Islamic State deployed car bombs and suicide belts during weeks of fighting for Baghouz. The Sunni Islamist group left a trail of destruction, killed thousands of people in the name of its narrow interpretation of Islam and helped cause many more deaths by trapping civilians in battles to drive it out.
But its adversaries have often used intense bombardment to end those battles in which civilians were killed, fuelling a humanitarian crisis and resentment among those who once lived in the areas it controlled.
In Mosul, the group's Iraqi stronghold from 2014 to 2017, aerial and ground bombardment destroyed its centre and killed thousands of civilians, according to rights groups.
Raqqa in northern Syria, where IS planned attacks in European capitals, was largely destroyed in 2017 before some militants were allowed to evacuate. Many of them are thought to have ended up in Baghouz.
IS supporters, those who tolerated the group and even some critics say its defeat has come at too high a cost in lives and destruction, creating anger the militants are likely to try to exploit as they wage a growing insurgency.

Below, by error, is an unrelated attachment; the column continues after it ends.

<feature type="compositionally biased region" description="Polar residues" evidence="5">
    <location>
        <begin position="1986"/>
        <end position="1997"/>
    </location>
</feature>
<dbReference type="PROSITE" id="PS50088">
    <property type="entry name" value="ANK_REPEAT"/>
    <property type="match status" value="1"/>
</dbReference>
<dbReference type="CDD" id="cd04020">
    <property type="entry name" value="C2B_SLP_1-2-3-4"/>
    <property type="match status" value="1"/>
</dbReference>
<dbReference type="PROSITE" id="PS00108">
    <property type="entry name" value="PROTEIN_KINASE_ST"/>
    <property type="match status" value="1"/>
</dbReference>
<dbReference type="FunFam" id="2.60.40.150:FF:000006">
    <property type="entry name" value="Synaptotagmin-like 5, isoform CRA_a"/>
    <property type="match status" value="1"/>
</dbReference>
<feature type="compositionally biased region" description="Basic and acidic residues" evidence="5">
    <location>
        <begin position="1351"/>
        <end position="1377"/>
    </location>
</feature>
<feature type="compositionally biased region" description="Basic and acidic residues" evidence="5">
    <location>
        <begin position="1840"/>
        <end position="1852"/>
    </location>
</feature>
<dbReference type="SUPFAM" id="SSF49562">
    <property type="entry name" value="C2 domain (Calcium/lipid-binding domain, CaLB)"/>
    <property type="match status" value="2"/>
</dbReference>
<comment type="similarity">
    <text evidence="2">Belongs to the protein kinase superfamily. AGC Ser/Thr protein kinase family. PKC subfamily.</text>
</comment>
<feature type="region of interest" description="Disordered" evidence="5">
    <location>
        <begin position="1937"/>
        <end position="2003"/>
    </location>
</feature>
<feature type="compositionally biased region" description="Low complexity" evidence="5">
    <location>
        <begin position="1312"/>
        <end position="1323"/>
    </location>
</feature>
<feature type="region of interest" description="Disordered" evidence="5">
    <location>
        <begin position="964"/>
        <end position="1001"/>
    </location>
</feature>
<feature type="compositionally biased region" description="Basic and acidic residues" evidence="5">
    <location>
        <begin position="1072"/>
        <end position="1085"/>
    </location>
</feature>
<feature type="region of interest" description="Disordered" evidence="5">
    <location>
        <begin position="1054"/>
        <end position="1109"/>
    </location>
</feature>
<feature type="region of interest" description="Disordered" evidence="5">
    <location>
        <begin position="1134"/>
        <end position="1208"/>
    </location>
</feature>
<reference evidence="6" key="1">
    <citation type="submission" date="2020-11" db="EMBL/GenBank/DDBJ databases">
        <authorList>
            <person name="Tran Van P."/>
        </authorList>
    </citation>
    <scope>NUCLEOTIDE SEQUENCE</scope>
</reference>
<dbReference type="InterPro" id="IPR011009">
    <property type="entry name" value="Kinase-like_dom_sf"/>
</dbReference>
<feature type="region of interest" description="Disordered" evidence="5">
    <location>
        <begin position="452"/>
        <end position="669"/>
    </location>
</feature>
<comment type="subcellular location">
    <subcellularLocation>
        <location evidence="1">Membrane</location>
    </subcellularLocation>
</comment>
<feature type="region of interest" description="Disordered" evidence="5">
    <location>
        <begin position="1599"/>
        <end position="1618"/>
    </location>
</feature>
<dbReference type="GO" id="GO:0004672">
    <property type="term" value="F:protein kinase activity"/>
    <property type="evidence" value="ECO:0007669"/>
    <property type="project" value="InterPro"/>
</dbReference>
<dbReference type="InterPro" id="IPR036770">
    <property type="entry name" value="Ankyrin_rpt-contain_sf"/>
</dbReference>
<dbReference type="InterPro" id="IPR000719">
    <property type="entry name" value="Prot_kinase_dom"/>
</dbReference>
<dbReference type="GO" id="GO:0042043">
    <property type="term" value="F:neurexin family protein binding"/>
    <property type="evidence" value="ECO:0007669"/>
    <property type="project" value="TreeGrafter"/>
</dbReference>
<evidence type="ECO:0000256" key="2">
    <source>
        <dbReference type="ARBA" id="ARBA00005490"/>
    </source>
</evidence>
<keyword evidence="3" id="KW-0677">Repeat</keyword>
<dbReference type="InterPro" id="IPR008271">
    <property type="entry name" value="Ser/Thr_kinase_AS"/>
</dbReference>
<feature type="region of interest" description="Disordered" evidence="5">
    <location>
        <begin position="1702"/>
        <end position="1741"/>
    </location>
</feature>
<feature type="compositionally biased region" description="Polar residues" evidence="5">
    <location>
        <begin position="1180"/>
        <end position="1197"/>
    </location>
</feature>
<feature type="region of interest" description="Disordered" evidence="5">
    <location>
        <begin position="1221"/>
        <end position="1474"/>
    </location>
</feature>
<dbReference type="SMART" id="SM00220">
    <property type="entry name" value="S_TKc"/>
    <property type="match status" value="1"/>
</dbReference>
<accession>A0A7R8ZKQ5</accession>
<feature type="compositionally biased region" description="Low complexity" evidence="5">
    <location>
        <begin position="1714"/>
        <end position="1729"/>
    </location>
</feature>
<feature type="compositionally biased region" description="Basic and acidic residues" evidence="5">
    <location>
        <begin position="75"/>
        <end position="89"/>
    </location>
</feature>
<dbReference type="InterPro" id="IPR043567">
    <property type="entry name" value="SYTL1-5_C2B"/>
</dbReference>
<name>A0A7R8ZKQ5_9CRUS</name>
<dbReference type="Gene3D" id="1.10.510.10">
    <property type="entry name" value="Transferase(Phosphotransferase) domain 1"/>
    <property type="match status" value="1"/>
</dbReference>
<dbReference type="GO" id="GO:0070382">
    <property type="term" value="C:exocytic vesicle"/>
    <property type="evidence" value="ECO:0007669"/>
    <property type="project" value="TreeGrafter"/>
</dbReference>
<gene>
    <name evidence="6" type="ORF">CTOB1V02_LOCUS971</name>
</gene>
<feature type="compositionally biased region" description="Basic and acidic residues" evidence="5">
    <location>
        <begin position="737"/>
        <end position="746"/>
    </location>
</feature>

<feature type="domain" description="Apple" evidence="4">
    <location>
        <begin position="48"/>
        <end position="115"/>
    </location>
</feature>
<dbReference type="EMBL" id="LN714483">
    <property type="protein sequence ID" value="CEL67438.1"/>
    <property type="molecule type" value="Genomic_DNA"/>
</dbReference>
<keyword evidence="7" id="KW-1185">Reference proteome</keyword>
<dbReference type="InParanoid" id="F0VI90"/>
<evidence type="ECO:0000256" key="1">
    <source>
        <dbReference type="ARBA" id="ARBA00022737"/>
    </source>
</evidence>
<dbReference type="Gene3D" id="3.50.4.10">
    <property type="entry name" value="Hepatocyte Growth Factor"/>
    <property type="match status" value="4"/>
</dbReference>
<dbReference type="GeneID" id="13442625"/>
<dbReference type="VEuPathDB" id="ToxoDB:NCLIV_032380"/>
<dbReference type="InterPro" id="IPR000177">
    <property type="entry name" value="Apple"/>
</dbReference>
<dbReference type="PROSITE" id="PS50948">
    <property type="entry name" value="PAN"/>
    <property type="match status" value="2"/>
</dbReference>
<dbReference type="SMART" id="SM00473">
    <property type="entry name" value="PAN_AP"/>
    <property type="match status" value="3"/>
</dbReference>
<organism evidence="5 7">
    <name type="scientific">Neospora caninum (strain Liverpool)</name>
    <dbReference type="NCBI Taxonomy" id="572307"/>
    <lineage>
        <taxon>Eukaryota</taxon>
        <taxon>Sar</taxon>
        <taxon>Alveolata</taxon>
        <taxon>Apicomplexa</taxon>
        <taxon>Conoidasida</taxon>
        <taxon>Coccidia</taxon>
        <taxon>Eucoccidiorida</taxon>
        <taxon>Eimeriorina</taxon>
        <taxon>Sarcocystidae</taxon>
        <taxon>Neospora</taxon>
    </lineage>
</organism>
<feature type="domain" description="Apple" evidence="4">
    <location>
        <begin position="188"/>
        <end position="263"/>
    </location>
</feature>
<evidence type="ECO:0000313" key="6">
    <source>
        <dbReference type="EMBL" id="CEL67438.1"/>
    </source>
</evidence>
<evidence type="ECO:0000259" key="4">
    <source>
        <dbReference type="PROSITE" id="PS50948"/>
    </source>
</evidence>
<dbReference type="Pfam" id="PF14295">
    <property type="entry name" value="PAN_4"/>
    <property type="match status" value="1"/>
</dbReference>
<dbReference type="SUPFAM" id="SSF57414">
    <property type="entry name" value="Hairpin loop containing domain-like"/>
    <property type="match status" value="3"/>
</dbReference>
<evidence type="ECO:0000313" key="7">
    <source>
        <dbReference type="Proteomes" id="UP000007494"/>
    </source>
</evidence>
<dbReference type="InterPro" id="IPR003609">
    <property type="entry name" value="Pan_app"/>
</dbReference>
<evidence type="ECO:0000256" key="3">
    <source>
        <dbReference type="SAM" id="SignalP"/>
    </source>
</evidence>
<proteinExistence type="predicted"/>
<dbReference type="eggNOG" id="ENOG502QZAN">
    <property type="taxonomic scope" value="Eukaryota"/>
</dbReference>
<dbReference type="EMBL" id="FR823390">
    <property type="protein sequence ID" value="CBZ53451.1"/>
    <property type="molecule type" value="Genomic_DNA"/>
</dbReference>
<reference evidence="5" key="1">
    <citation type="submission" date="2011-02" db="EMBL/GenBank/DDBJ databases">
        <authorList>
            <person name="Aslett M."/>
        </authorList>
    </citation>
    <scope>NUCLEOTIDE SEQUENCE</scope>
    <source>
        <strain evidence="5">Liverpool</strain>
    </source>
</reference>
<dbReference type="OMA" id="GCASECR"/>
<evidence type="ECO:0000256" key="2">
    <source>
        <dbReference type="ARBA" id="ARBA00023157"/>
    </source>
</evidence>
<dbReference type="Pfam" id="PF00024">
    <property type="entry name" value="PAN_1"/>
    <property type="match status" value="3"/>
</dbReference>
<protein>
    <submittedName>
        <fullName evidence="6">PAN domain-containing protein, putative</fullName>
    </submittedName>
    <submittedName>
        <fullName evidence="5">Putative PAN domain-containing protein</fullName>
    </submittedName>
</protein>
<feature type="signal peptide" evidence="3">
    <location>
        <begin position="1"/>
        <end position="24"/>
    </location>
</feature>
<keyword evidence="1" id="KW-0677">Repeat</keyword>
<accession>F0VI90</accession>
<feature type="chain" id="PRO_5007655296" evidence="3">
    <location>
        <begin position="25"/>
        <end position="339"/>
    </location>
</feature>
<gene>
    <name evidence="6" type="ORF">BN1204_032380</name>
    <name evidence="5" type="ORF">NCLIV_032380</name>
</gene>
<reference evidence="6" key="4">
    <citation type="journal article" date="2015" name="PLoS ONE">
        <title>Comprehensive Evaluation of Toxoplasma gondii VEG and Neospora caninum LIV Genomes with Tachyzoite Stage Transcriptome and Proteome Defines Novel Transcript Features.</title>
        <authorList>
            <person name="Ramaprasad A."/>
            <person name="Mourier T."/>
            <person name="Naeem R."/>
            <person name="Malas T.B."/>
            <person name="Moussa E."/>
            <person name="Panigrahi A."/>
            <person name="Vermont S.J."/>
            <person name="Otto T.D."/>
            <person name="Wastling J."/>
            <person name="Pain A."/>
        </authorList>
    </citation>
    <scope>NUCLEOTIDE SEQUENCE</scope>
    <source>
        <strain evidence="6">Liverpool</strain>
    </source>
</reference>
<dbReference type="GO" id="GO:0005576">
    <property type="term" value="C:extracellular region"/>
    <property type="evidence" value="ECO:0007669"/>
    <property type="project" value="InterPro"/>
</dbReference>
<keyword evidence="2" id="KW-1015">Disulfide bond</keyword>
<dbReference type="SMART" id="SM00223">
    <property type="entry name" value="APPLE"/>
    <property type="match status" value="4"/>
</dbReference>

"There's no shelter in Baghouz, just trenches and tents. Shells landed every 20 minutes. I left after an explosion killed my husband and two of my children," said Salma Ibrahim, a 20-year-old Moroccan IS supporter at al-Hol camp where many displaced by violence now live.
"Of people who went to the river to get water, maybe half returned," she said.
Baghouz, now under the control of the Kurdish-led and U.S.-backed Syrian Democratic Forces (SDF), is separated by the Euphrates river from territory controlled by the Syrian army and its allies including Iraqi Shi'ite Muslim militias, who have been accused of revenge attacks against Sunnis.
With IS no longer holding any of eastern Syria, the Euphrates effectively demarcates rival areas of Kurdish control to its east and Syrian government control to the west.
Reporters have mostly been prevented from reaching Baghouz since the battle entered its final phase and ended in late March.